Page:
(AFP) – Mar 18, 2008
LOS ANGELES (AFP) — Glen Metropolit has scored over 100 points in six seasons in the National Hockey League but no amount of success will erase the memories of the gangs, pimps and crackheads of his youth.
Raised in poverty by a single mother and shuffled in and out of foster homes, hockey became an escape for Metropolit and a way out of one of Canada's most violent and drug-ridden inner city slums.
Metropolit estimates he moved 20 times within Toronto's Regent Park as a youngster and the Boston Bruins forward's hockey career has been just as nomadic.
"Hockey was my escape," Metropolit said. "It was my outlet. I had a group of about five friends and we would play any kind of hockey. Ball hockey in the summer and ice hockey in the winter. It was always hockey."
He now patrols the right wing for the Bruins -- his fifth NHL club in six seasons. Metropolit is enjoying his best season and has a career high 30 points in 70 games.
Metropolit also leads the team in game-winning points with 11 and is the Bruins' nominee this season for the Bill Masterton Trophy which is awarded to the player who displays sportsmanship, perseverance and dedication to hockey.
But Metropolit doesn't need an award to remind him how he scratched and clawed his way out of the housing projects.
"My childhood was hard," Metropolit said. "I would be taking the garbage out and there would be someone there doing crack.
"My mom did everything she could but it was tough. I bounced around as a kid and there were money troubles so my mom had to send us to a foster home for a while. I saw it all."
When his mother couldn't afford the bills, Metropolit and his younger brother, Troy and sister, Nicole, were shuffled in and out of foster homes.
Metropolit could have ended up like his younger brother Troy who is languishing in an Ontario prison for his role in one of Canada's most notorious kidnappings.
Convicted, along with two others, in the kidnapping and torture of a prominent lawyer and his wife, Troy's 16-year sentence is one of the longest in Canadian history for that type of crime.
But Metropolit was determined to not let his surroundings stifle his sense of self esteem.
Linda Metropolit says Glen was a good kid but when he did act up she learned how to deal with it.
"All I would have to say is 'No hockey tonight', and he would be crying," she told the Washington Post. "And I would never have to do it again. He'd ask for a licking instead.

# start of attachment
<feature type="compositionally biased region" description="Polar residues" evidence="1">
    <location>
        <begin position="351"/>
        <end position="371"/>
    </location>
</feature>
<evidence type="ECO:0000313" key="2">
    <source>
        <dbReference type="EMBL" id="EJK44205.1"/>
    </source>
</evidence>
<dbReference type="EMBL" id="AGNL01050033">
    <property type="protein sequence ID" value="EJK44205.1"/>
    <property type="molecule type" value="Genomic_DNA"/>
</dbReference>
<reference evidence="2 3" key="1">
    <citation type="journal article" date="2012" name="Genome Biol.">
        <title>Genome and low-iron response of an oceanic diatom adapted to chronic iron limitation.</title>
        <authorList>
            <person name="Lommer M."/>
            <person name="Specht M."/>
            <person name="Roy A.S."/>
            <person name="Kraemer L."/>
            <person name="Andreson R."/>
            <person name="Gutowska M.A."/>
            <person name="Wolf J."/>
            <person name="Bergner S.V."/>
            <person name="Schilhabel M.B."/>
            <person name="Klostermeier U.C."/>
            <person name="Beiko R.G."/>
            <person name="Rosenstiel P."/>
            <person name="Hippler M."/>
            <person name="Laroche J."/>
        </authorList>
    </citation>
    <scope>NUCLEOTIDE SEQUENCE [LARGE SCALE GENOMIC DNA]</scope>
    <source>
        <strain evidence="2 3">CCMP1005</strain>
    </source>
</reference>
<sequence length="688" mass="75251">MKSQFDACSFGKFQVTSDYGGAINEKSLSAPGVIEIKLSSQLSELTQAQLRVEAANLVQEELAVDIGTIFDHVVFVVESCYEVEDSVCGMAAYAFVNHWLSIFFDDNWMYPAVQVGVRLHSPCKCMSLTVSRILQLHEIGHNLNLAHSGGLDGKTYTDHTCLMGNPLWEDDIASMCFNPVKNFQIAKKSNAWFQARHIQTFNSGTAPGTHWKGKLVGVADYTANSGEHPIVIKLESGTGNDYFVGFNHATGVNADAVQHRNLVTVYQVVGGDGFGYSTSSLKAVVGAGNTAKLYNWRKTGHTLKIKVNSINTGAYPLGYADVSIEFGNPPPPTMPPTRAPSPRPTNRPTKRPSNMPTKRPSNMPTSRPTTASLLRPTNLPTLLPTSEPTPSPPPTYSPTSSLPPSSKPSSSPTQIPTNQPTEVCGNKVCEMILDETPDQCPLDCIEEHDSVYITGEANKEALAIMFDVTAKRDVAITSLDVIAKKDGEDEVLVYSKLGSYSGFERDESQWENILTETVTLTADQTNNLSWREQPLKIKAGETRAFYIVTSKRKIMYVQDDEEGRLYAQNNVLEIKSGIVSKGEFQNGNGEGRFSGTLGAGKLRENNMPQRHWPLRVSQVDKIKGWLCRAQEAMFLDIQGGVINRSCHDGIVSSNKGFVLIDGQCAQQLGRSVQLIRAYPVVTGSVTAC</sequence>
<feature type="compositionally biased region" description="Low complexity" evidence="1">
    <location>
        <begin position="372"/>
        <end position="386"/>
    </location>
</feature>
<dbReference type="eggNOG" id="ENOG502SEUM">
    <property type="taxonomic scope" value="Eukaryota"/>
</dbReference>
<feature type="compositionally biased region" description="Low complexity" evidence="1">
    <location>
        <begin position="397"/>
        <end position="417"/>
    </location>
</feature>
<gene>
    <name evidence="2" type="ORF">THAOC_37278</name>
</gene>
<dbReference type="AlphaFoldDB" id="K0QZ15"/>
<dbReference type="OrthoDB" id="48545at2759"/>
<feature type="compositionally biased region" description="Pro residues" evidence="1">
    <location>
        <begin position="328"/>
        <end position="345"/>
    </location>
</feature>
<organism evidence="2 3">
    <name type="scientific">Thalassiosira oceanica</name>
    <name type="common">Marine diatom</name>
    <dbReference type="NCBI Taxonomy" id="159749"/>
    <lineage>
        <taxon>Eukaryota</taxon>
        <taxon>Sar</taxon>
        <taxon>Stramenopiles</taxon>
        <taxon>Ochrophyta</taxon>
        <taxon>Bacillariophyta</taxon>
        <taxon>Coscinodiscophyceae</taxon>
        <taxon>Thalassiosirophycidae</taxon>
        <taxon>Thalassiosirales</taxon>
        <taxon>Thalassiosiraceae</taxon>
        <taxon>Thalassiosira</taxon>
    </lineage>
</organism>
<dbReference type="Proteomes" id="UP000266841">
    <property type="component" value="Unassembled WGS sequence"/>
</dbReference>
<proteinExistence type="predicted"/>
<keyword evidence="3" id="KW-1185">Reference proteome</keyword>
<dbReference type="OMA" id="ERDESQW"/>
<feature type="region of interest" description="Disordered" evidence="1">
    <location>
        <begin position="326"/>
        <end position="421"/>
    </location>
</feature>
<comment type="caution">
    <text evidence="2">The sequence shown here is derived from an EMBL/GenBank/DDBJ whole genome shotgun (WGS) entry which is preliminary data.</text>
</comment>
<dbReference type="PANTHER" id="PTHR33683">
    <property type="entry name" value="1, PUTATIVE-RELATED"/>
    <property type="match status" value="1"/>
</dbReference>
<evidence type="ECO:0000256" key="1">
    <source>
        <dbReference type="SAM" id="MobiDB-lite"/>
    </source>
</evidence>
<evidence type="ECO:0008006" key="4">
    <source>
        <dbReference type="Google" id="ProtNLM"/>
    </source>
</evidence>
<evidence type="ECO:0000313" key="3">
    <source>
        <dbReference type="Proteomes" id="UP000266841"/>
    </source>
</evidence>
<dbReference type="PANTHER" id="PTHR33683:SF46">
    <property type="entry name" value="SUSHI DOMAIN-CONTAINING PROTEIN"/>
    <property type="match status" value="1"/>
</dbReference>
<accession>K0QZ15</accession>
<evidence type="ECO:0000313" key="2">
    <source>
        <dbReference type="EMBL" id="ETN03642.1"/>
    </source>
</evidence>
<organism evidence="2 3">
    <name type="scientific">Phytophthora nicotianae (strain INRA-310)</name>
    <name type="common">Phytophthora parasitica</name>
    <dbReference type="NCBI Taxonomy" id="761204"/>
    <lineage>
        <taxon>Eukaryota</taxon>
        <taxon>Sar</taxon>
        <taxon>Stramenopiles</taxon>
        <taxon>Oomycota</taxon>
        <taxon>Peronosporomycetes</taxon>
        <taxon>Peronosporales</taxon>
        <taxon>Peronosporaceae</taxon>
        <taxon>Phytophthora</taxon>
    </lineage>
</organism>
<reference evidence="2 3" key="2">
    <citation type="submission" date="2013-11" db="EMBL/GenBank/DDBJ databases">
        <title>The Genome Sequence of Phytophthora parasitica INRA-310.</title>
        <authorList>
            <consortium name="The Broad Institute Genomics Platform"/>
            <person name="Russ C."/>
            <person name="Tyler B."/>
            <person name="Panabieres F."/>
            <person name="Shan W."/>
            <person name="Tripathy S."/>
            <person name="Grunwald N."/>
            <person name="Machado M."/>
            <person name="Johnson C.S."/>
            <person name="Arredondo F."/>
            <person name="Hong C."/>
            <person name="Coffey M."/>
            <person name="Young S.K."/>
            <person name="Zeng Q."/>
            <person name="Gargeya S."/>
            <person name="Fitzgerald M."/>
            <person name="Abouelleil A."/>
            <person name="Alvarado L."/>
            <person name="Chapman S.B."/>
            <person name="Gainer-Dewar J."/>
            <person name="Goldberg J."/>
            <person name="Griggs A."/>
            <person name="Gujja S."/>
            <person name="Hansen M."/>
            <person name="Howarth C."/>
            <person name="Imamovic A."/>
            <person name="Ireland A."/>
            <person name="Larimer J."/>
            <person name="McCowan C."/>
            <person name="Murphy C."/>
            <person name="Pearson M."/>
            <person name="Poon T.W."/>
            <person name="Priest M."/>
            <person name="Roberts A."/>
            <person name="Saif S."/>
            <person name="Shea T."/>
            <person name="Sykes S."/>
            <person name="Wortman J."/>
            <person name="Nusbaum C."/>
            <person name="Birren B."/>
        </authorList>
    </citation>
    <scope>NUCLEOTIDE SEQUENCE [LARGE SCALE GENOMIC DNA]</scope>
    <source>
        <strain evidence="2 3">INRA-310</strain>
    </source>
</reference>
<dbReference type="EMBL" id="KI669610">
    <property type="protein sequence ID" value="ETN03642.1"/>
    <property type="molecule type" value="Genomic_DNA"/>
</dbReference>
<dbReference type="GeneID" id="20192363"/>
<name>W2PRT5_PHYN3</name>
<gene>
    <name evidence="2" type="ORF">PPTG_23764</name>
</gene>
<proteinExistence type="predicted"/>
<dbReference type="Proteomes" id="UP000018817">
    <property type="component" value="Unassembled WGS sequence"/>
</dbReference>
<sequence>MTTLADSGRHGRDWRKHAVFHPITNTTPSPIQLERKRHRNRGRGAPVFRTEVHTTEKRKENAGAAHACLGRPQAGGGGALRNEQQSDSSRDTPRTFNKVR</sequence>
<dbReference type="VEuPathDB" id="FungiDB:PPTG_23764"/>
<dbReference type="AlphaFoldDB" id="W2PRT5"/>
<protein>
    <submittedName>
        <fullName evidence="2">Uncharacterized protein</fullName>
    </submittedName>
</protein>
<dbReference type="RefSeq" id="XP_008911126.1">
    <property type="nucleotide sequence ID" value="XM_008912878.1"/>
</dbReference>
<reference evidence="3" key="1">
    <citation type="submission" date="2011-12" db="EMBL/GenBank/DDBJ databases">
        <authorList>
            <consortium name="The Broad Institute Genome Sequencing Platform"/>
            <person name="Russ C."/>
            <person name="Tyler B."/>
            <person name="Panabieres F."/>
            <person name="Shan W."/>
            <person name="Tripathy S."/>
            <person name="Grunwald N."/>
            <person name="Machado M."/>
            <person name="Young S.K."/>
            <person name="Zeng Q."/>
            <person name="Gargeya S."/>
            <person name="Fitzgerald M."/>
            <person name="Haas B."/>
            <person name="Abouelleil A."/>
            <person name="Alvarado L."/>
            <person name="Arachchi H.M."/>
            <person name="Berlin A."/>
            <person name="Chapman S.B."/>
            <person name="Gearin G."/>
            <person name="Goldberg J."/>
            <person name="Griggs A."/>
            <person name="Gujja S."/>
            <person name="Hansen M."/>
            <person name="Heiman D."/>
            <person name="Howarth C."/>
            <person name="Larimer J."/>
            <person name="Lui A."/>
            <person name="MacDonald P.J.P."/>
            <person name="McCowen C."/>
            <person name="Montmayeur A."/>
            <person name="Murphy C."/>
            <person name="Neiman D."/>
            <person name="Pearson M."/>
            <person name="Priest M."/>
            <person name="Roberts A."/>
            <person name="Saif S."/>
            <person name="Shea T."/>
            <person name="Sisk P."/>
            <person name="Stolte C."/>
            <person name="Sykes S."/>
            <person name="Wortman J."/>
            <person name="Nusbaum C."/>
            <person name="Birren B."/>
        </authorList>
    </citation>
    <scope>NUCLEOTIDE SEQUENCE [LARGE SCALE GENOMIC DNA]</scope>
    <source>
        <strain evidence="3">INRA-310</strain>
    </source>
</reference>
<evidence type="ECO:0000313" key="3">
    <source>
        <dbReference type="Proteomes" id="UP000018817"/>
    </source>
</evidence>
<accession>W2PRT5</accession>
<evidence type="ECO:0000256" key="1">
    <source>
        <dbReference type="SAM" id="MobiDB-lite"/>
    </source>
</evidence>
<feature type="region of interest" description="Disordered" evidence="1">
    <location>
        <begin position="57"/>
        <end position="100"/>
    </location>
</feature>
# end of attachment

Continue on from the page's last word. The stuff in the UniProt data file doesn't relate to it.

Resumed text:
"We had to drag him off the ice to get him to eat," she said. "There were lot of freezing cold days and there's no one there but him. He's the only one smacking the puck against the boards."
Hockey equipment costs a lot of money and Linda couldn't afford to let Glen compete at the top level so he played in community leagues until he was 17.
After a one-year stint in the British Columbia Junior Hockey League, Metropolit signed a letter-of-intent to play for a US college but he couldn't get in because of low grades.
Instead, he landed in Nashville thanks to a connection one of the junior team coaches had with the East Coast Hockey League club.
After scoring 61 points in 58 games in his first season (1995-96) of pro hockey, Metropolit played in Florida, Quebec and Michigan over the next five seasons before being signed as a free agent by the NHL's Washington Capitals in July 1999.
He played 138 games over parts of the next five seasons with the Capitals and the Tampa Bay Lightning.
After a couple of years with teams in Switzerland and Finland in the European leagues he returned to the NHL in 2006-07 for his first full NHL season where he split time between the Atlanta Thrashers and the St. Louis Blues.
The married father of three now tries to pass along his knowledge to his own children who enjoy a much different childhood than their father's.
"My mother always told me to 'chase your dream'. She would say 'follow your dream and believe in yourself,'" said Metropolit.
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